Member states of the east African trade bloc will have to do better in a number of areas if they are to take full advantage of the European Union’s 447 million-person market.
That was the conclusion of discussions about a scoping report presented at a workshop held on May 25 in Kigali, Rwanda by the Stockholm Environment Institute (SEI) and the East African Science and Technology Commission.
The report determined that though the bloc is making progress, it’s struggling to create jobs, tame corruption, prepare for the effects of climate change, innovate, develop its infrastructure, attract foreign direct investment, and control currency volatility. If it doesn’t do better, local businesses might suffer from reduced trade with the EU.
A long to do list
Eight nations make up the East African Community (EAC)—Kenya, Tanzania, Uganda, Rwanda, Burundi, Democratic Republic of Congo, Ethiopia, and South Sudan. To the EU they mainly export coffee, cut flowers, tea, tobacco, fish, and vegetables. From the EU they import machinery and mechanical appliances, equipment and parts, vehicles, and pharmaceutical products.
The report was written by policy experts at SEI to inform regional stakeholders about relevant EU trade gaps and their implications for East Africa.
Here are some of the issues the EAC will have to tackle, according to the report:
Create jobs: Trade between both blocs should create new value chains—and new jobs. “Job creation needs continuous training and more budgets in research and development,” said King’uru Wahome, deputy director of Industries at the Ministry of Industrialization and Trade in Kenya. He also added that, to trade better with the EU, east Africa must draw more women into technology.
Prosecute corruption: To achieve optimum trade balance with the EU, the EAC will need to show more effort in prosecuting corrupt trade players in the East Africa Court of Justice while domesticating laws enacted by the East African Legislative Council, participants said. Though east Africa’s scores across several categories are low, its score on prosecuting corruption is “zero,” Anderson Kehbila, program leader of natural resources at SEI, told workshop attendees, though it wasn’t explained how these scores were determined.
Protect business data: Much of Africa is struggling with the question of how to protect users data, particularly against foreign countries. Just as EU has the General Data Protection Regulations (GDPR), east Africa should to have a regional data law to boost online trade between the regions.
Greater regulatory awareness: Overall, east African manufacturers and processing plants, which make products to be exported, should be more aware of, and have greater capacity for, EU regulations should trade relationships be strengthened.
“Trade laws should not be made in isolation. Rules of origin, fair trade, carbon emission requirements, currency volatility revaluations and financing frameworks need strengthening,” Caroline Cherop, head of trade at Kenya National Chamber of Commerce and Industry (KNCCI), said at the workshop.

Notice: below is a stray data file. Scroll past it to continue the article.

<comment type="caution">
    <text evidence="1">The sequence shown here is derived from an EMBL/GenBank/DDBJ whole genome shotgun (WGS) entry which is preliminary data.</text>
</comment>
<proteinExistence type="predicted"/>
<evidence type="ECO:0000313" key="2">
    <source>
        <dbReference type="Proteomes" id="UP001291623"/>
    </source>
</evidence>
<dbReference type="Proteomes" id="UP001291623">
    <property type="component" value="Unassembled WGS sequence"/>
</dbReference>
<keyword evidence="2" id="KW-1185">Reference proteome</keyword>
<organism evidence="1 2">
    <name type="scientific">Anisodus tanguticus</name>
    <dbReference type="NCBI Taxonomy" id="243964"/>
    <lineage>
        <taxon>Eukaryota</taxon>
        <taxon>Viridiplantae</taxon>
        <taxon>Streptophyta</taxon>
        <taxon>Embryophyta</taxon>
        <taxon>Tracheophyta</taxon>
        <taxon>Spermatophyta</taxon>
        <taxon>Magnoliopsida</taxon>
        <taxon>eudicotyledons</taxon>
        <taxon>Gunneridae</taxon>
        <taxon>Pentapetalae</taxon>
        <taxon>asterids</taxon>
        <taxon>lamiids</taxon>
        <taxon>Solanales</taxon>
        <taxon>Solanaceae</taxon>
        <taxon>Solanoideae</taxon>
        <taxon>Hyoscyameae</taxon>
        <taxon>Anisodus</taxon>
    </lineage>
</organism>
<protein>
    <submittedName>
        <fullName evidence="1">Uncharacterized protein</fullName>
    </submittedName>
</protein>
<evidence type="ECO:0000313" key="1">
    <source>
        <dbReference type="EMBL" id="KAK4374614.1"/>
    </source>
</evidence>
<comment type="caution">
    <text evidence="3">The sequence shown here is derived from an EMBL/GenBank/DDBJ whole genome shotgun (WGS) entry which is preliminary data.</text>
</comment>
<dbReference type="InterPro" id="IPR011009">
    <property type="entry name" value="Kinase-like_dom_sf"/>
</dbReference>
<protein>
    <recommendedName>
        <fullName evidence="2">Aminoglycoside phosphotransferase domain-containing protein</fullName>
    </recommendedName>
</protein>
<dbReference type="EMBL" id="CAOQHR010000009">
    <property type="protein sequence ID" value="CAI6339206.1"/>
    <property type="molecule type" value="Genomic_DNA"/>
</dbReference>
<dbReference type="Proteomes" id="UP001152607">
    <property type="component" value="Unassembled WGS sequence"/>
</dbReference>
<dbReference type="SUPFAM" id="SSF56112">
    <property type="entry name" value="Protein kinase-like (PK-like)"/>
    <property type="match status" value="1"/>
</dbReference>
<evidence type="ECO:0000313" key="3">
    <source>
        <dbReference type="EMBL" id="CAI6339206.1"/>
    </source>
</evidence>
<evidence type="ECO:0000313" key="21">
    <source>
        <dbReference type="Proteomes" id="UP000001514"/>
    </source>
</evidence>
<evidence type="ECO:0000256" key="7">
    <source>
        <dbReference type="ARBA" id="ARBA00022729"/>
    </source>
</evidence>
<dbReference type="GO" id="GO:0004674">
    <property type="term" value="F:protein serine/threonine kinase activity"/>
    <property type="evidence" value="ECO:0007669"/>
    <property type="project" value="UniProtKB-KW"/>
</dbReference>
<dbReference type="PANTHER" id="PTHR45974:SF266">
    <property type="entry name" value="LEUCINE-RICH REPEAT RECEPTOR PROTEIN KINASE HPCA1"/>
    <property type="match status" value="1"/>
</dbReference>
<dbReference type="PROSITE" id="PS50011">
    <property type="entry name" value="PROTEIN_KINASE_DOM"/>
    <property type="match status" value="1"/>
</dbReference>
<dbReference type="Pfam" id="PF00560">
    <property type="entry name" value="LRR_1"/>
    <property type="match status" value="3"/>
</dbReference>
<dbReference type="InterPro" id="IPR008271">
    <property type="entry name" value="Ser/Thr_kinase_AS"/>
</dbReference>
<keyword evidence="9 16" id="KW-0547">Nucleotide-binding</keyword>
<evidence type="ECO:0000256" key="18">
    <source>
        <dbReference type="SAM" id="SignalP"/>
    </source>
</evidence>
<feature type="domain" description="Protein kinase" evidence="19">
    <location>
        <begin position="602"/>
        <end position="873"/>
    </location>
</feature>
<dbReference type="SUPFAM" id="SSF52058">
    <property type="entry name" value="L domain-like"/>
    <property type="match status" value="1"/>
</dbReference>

The biggest challenge of all
One major challenge, according to the report, will be preparing east Africa for the effects of climate change. This is in part because the effects on elements such as precipitation (pdf) are expected to be dire, and significant investment is still needed to prepare. developing countries worldwide will need about $100 billion of new investments per year over the next 40 years to build resilience to the effects of climate change, while mitigation costs are expected to be in the range of $140–$175 billion per year by 2030, according to the World Bank.
The EU also has its own climate investment targets to hit. The European Green Deal seeks to reduce carbon emissions by 55% by 2030 while aiming to make Europe a carbon-neutral continent by 2050; the EU regulates the emissions of its trading partners via the Carbon Border Adjustment Mechanism.
Here, all the problems identified above come together.
SEI Africa centre director Philip Osano urged east African governments to use digital tools such as Trase software, which is designed to help companies improve the sustainability of their supply chains.
“It helps to monitor progress against sustainability goals. It identifies hotspots, business people and supply chains most closely linked to impacts of carbon emissions. It is easier to take action,” he said.
Generally, renewable energy is taking hold slowly in east Africa. Excessive red tape has been stifling investment in climate-friendly projects in the region, while state subsidies for fossil fuels keep prices artificially low, making it hard for renewables to compete.
Paul Muchiri, youth director at KNCCI, said east African governments must remove these barriers and create an environment in which investments in renewable energy make financial sense. “The private sector should play a role in pushing for these reforms, which have the potential to unlock billions of dollars worth of investment opportunities,” he said.